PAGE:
Simon Reynolds looks back at twenty years of autotuned music and discusses some of the impacts that it has had. It is intriguing to consider this alongside other technologies, such as the Line 6 sampler
and the 808
, as to its influence and how some artists have stretched the possibilities of sound by tinkering with the technology.
The story of Auto-Tune and its commercial rivals in pitch-correction and vocal design is part of a wider phenomenon: the emergence of the voice as the prime area for artistic adventure and innovation in the 21st century. Spanning all the way from Top 40 radio to avant-pop experimentalists, from local dance undergrounds like footwork to internet-spawned micro-genres such as witch house and vaporwave, doing weird shit with the human voice has been the cutting edge for well over a decade now: slowing it down and speeding it up, queering it and mutilating it, micro-editing and resequencing it into new melodic and rhythmic patterns, processing it into amorphous swirly texture-clouds or smearing it across emotional landscapes.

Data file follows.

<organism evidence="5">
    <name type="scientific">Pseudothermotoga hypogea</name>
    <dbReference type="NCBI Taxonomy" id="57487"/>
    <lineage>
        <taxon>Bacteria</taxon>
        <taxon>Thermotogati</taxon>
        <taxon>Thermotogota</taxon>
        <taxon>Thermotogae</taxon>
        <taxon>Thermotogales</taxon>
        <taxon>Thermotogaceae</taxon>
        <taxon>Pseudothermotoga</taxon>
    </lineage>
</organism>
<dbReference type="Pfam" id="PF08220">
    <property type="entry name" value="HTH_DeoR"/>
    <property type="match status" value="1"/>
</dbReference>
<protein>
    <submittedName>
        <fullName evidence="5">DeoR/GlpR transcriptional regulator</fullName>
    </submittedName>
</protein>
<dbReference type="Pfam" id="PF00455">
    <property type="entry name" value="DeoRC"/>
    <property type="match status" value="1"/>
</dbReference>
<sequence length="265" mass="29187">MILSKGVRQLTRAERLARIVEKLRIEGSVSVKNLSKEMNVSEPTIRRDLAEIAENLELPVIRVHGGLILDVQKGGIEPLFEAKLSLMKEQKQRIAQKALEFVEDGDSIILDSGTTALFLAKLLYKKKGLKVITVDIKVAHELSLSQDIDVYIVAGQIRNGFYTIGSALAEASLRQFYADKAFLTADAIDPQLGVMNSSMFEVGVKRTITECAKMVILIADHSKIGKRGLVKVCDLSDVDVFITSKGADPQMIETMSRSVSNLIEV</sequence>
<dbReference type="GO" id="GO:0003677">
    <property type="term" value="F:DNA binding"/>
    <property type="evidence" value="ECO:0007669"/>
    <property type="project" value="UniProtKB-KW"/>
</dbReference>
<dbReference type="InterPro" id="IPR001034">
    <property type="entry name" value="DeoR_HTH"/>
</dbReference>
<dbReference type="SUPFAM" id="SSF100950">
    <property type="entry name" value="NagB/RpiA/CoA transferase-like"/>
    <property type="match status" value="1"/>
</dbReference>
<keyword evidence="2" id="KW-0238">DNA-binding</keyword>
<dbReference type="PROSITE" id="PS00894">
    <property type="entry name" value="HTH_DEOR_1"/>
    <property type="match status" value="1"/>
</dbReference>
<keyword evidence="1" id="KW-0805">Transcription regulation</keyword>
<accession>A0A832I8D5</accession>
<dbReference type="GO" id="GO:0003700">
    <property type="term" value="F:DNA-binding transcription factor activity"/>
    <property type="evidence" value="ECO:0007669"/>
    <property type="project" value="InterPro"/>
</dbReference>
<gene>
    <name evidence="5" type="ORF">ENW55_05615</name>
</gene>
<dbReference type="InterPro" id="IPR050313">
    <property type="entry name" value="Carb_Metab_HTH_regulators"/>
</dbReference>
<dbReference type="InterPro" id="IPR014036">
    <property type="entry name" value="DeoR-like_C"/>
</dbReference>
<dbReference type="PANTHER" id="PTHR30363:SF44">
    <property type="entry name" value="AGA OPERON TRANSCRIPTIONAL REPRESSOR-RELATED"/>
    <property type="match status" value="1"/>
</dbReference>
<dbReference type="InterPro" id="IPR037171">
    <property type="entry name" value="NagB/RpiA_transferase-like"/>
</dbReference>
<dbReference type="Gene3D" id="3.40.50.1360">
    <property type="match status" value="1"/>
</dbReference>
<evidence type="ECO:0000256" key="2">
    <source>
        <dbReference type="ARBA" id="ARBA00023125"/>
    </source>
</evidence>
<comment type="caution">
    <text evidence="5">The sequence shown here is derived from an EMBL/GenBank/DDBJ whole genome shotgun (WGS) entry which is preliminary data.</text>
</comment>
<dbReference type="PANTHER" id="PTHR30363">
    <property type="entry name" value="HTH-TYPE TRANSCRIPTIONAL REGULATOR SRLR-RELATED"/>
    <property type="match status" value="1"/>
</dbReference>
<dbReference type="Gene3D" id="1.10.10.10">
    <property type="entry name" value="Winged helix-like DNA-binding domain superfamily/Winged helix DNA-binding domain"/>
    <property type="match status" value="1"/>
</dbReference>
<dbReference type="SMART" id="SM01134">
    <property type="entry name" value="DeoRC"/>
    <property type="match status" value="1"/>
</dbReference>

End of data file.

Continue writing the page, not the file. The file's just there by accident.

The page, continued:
The basic rhythmic grammar of music has not changed as much as we might have expected after the surging advances of the ’90s. For the most part, beat-makers have been modifying or stretching the groove templates spawned in the late 20th century: electro, house, techno, jungle, dancehall, post-Timbaland nu-R&B, the Southern style of drum machine driven rap. Instead, the axis of invention has been in the domain of sound-design—the intricate gloss of high-definition production, now achievable more easily and cheaply than ever before—and in the area of vocal manipulation: treating a singer’s performance not as a sacrosanct emotional expression to be kept intact but as raw material to be sculpted and, at the extreme, overwritten with new emotional content.